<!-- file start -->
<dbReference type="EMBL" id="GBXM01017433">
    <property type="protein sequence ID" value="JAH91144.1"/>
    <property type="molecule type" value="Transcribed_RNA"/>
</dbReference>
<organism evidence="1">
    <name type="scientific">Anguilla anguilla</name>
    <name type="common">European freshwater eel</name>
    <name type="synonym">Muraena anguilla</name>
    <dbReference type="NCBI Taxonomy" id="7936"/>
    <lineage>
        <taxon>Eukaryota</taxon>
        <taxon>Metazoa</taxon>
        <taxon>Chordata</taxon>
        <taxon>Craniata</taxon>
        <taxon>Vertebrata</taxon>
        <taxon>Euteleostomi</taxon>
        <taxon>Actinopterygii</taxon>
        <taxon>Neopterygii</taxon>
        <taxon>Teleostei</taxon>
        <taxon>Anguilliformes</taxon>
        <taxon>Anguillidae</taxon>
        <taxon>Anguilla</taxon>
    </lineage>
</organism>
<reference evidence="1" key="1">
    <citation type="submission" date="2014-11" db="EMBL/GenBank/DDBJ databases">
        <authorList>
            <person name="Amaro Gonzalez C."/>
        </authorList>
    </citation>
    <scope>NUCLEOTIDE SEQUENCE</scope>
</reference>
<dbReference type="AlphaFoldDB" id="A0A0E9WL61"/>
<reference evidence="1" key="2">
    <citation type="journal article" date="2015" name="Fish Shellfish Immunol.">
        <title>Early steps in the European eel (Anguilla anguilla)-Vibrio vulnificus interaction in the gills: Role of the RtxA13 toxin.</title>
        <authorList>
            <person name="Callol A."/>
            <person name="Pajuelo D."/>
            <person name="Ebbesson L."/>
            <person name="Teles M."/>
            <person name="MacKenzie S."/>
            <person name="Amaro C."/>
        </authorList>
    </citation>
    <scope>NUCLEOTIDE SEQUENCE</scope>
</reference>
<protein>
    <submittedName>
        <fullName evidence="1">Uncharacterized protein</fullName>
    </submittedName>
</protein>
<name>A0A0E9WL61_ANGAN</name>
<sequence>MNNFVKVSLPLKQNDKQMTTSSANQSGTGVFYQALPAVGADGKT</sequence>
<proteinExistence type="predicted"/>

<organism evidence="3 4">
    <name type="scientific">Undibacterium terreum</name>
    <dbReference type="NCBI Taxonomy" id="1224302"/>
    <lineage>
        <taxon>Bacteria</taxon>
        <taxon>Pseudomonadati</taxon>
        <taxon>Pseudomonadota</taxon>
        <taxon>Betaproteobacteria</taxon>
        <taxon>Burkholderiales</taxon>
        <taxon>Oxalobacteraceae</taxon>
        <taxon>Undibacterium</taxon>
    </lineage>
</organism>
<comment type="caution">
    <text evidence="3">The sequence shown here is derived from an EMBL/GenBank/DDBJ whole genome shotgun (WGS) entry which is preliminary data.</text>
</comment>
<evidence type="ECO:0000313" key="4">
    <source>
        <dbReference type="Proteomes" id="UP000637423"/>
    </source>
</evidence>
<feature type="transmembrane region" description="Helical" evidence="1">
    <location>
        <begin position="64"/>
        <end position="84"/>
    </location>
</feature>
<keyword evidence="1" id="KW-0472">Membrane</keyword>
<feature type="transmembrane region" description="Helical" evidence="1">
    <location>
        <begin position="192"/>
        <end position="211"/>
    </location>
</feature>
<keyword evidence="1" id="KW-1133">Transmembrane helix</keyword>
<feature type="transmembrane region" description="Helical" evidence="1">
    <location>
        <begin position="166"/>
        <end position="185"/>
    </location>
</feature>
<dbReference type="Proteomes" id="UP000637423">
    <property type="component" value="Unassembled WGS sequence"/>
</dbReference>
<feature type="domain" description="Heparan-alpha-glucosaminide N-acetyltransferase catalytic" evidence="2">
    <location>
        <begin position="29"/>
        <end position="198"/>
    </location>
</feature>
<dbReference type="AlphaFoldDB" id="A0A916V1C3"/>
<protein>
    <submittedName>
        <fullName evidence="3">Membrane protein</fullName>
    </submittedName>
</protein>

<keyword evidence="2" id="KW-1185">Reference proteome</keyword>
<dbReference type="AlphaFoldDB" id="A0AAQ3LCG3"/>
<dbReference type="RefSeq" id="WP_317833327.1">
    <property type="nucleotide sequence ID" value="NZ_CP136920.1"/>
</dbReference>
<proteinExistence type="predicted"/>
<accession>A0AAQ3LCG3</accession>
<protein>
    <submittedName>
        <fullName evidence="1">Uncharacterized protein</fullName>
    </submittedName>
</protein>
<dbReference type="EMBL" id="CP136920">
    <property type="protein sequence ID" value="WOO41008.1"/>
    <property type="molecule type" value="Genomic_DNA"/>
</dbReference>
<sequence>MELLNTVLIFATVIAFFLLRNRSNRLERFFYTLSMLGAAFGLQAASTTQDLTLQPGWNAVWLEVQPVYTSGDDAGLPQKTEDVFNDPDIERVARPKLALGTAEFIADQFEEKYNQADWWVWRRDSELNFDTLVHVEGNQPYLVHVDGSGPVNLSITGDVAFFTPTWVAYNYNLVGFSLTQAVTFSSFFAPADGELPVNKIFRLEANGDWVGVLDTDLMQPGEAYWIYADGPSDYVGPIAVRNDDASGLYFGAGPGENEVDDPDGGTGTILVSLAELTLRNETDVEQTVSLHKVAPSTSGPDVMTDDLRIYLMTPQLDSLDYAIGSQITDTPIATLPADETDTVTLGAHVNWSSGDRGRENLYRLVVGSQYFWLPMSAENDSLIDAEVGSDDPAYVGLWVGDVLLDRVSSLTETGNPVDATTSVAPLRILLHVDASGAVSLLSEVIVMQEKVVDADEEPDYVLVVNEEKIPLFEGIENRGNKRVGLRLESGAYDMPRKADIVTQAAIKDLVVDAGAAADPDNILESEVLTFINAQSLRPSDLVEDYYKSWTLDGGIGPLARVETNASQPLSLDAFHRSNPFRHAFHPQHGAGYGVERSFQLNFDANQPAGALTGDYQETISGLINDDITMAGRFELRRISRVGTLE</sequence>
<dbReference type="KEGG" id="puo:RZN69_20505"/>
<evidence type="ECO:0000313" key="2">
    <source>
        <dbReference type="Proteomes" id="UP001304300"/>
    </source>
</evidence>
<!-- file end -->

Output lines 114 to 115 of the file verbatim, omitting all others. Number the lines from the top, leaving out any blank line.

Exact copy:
<dbReference type="RefSeq" id="WP_317833327.1">
    <property type="nucleotide sequence ID" value="NZ_CP136920.1"/>